|Issue No 22||16 July 1999|
Workers' Rights Butchered
Meatworkers at a southern NSW abattoir are being forced to pay their own workers compensation insurance after being moved onto body hire arrangements.
Yanko-based Rockdale Meats, one of the largest operations in the state, have recently moved to transfer their 450 staff onto individual contracts through a labour hire company, vacating itself of all responsibility toward the workers.
Instead workers have been told to take out their own income protection insurance to cover workers compensation, superannuation and other entitlements.
Because of a shocking accident and injury rate amongst meatworkers, abattoirs have one of the state's highest workers compensation premiums levels.
Under the arrangements individual workers could face insurance policies of more than 10 per cent of their total income.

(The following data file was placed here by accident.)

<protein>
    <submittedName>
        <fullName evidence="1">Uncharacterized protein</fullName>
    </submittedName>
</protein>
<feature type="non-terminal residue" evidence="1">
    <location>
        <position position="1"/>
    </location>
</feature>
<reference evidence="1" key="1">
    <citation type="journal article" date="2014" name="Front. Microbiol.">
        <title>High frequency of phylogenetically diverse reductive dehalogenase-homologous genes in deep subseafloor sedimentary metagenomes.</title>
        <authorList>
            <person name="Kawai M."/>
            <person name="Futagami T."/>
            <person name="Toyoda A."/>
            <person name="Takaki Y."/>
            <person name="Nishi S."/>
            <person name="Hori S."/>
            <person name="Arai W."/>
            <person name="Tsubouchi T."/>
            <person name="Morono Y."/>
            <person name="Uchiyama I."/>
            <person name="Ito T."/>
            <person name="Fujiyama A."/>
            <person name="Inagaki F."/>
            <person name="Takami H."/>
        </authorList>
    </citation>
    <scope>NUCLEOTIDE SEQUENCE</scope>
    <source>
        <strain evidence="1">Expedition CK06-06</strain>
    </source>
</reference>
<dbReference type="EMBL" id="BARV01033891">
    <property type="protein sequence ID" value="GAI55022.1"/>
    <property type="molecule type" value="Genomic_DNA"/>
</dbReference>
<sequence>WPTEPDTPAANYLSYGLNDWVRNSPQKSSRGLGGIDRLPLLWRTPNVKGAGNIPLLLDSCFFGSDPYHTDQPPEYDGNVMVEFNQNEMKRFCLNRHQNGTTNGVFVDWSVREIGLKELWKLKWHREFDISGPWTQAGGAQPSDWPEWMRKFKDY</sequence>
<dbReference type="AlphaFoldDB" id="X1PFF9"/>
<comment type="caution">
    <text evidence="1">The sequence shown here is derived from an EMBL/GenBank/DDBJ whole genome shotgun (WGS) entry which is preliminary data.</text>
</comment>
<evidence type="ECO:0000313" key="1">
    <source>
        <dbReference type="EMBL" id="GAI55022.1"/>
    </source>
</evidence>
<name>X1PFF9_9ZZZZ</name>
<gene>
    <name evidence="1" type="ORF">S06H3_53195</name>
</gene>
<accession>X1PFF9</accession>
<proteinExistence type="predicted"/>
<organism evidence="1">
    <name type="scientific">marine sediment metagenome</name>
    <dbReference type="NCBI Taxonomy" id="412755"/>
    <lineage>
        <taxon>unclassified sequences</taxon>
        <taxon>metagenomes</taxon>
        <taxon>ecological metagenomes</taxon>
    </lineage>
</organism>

Labor Council safety watchdog Mary Yaager says the move to avoid premiums is a worrying trend, particularly given the current deficit in the WorkCover fund.
Members of the Australian Meat Industry Employees Union and the Australian Workers Union have appealed to the WorkCover Authority to investigate the issue urgently.
Yaager says a High Court Ruling finding that labour hire workers are not deemed to be "employees" under workers compensation law, appears to have been the trigger for the company's move.
"It's outrageous that a company in a dangerous industry like this would totally wash its hands of its workforce," she says.
AMIEU NSW branch secretary Charlie Donzow says the move by Rockdale Meats is part of a pattern of anti-worker practices. "Since the plant's inception, Rockdale Meats has operated on the basis of fear and intimidation of the workforce," Donzow says .
"The workers aren't happy about it, they've been forced into this set up knowing that if they don't they'll lose their job."
Donzow says the push to labour hire seems to be a concerning trend developing across the meat industry. "If the cowboy employers keep doing this genuine employers will have difficulty competing."
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Last Modified: 15 Nov 2005